restart the browser to clear the password. How would you check what was
happening? What logs would be worth looking at? Do you need to use a custom
log in place of the standard transfer log?
As an experiment it would be illuminating to try out switching
the AuthType to Digest. The modules needed to deal
with digest authentication are not included by default, so if you just change
the above part of the
httpd.conf file you
should get an “Internal Server Error” response. Including the relevant LoadModule and AddModule directives will cure this problem, but is
insufficient. You also need to add an extra
in place of the
htdigest in place of
htpasswd to construct the password
In order to test access control via a per directory user
managed htaccess file you need to first of all remove (or comment out) the
access control from
httpd.conf, viz. the <Directory
…> block, the AuthName
etc. These directives need to be in the
file instead. Create a plain text file called
and copy the body of the directory block to it (do not include the Directory directive). You can use
either the user or group version. Save this file to the private directory, or what ever you have called it
in your test structure.
If you test at this point it will totally ignore all of your
crafted access control, as Apache does not yet know that an
htaccess.hta file controls access, or that it
should let it. Open
httpd.conf in your
text editor and add the following lines. The
directive is necessary to permit the user to change the default site wide
behaviour on a per directory basis. In this case we want permission to
override the access control mechanism and substitute our more restrictive set
of rules. We could equally be relaxing the rules.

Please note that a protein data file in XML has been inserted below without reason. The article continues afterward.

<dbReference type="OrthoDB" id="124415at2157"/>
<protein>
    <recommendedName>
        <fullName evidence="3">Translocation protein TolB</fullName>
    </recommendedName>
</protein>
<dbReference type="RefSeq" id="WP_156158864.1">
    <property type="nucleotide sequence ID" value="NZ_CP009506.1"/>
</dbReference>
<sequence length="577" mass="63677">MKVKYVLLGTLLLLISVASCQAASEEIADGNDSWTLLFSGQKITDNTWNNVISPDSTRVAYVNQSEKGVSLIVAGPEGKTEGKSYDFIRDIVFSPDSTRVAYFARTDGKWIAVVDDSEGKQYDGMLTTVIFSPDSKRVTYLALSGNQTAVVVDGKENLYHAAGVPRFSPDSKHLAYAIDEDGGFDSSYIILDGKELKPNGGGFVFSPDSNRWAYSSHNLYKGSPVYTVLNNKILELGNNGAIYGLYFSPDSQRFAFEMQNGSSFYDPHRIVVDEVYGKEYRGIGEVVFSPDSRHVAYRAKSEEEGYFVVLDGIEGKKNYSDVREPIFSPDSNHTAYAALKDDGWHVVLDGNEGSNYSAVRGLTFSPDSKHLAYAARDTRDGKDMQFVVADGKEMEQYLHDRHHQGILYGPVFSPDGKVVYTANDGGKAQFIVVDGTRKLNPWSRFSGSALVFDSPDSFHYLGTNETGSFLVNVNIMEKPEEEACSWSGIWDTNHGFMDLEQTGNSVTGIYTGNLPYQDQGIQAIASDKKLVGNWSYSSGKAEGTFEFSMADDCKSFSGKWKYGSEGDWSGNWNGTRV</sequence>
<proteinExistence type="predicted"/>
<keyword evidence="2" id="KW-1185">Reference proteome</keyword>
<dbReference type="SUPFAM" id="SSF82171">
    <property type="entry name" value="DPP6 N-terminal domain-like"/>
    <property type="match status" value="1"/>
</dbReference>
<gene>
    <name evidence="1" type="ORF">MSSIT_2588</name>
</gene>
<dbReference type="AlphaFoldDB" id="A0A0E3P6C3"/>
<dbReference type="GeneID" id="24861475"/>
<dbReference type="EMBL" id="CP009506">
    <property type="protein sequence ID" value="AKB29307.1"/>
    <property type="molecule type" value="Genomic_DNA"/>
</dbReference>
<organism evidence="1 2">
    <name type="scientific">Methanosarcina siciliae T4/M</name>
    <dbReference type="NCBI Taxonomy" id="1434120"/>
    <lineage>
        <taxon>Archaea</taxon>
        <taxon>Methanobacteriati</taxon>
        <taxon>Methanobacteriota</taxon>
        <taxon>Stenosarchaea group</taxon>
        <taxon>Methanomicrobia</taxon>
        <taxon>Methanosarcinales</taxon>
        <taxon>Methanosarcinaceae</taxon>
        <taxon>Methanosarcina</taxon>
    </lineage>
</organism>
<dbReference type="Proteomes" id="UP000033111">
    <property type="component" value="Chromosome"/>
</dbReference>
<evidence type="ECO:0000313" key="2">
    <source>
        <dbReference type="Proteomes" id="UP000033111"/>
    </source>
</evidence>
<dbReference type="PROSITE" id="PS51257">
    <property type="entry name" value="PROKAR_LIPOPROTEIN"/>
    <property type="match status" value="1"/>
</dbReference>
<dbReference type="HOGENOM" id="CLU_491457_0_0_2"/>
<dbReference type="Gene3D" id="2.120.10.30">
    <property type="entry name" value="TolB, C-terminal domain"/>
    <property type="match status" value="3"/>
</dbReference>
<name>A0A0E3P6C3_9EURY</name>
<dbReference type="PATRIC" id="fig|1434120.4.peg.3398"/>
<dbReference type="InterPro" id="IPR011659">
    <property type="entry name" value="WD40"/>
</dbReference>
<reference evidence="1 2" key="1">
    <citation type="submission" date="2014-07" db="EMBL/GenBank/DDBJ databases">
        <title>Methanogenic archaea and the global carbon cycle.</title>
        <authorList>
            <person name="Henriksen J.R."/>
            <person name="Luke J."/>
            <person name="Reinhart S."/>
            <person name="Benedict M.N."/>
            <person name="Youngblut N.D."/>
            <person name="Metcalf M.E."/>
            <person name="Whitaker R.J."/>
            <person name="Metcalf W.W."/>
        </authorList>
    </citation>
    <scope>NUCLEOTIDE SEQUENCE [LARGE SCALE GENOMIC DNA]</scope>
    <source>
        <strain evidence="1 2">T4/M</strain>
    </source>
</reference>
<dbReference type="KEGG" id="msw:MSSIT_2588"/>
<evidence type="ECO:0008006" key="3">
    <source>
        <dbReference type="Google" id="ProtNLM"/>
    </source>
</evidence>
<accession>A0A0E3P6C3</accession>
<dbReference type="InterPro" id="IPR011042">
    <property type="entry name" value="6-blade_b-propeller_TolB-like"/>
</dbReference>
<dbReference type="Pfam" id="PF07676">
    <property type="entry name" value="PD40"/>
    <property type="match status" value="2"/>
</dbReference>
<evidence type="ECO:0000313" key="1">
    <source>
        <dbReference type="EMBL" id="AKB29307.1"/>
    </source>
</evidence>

<Directory "N:/WebRoot/Roger4/htdocs/private"> AllowOverride Limit AuthConfig </Directory> AccessFileName htaccess.hta
Restart Apache, clear out the browser’s caches and try again. All should work as before, but with access control being directed by the htaccess.hta file. However, if you try and download the access control file itself, at present you can, clearly a security hole.
Any attempt would be logged (try it and check the logs!), but at present Apache would deliver the file.
You need a <Files
…> directive to block this particular file from transfer. Add the
following into the
httpd.conf file and
try again. What do the logs record? Could you modify the custom log to
catch the attempts?
#block access to the access control file in any directory! <Files "htaccess.hta"> Order allow,deny Deny from all </Files>
Having installed the deny clause, you should be prevented from viewing the potentially dangerous access control file. Every time a cracker gets detail of how your webserver is configured, then potential weaknesses are exposed.
This is one of the few parts of the course that cannot really be
undertaken without a real network – at least 2 machines - so you can have an external host to block
against. As the current state of the test
is set up for an access control file we will use that, but it works the same in
a Directory block.
Suppose that we wish to let users from a specific host have access to the private directory without the bother of a password, but for other users – perhaps working on un-trusted hosts outside the organisation, to have to identify themselves with a password.
Modify the htaccess.hta file to:
AuthName "RogerPrivate" AuthType Basic AuthUserFile "N:/WebRoot/Roger4/users/users.pwd" AuthGroupFile "N:/WebRoot/Roger4/users/groups.pwd" require group staff Order deny,allow Deny from all Allow from 192.168.27.55 #you would need to substitute a trusted colleague’s CommsLab IP Satisfy any
The Satisfy any lets users from 192.168.27.55 in without asking for a password, but demands a password from all other IP addresses, including its own. The alternative (and default) all is to only permit access if both host IP and password identification match.
Ben Laurie and Peter Laurie
Mark Arnold, Jeff Almeida & Clint Miller
Ben Laurie and Peter Laurie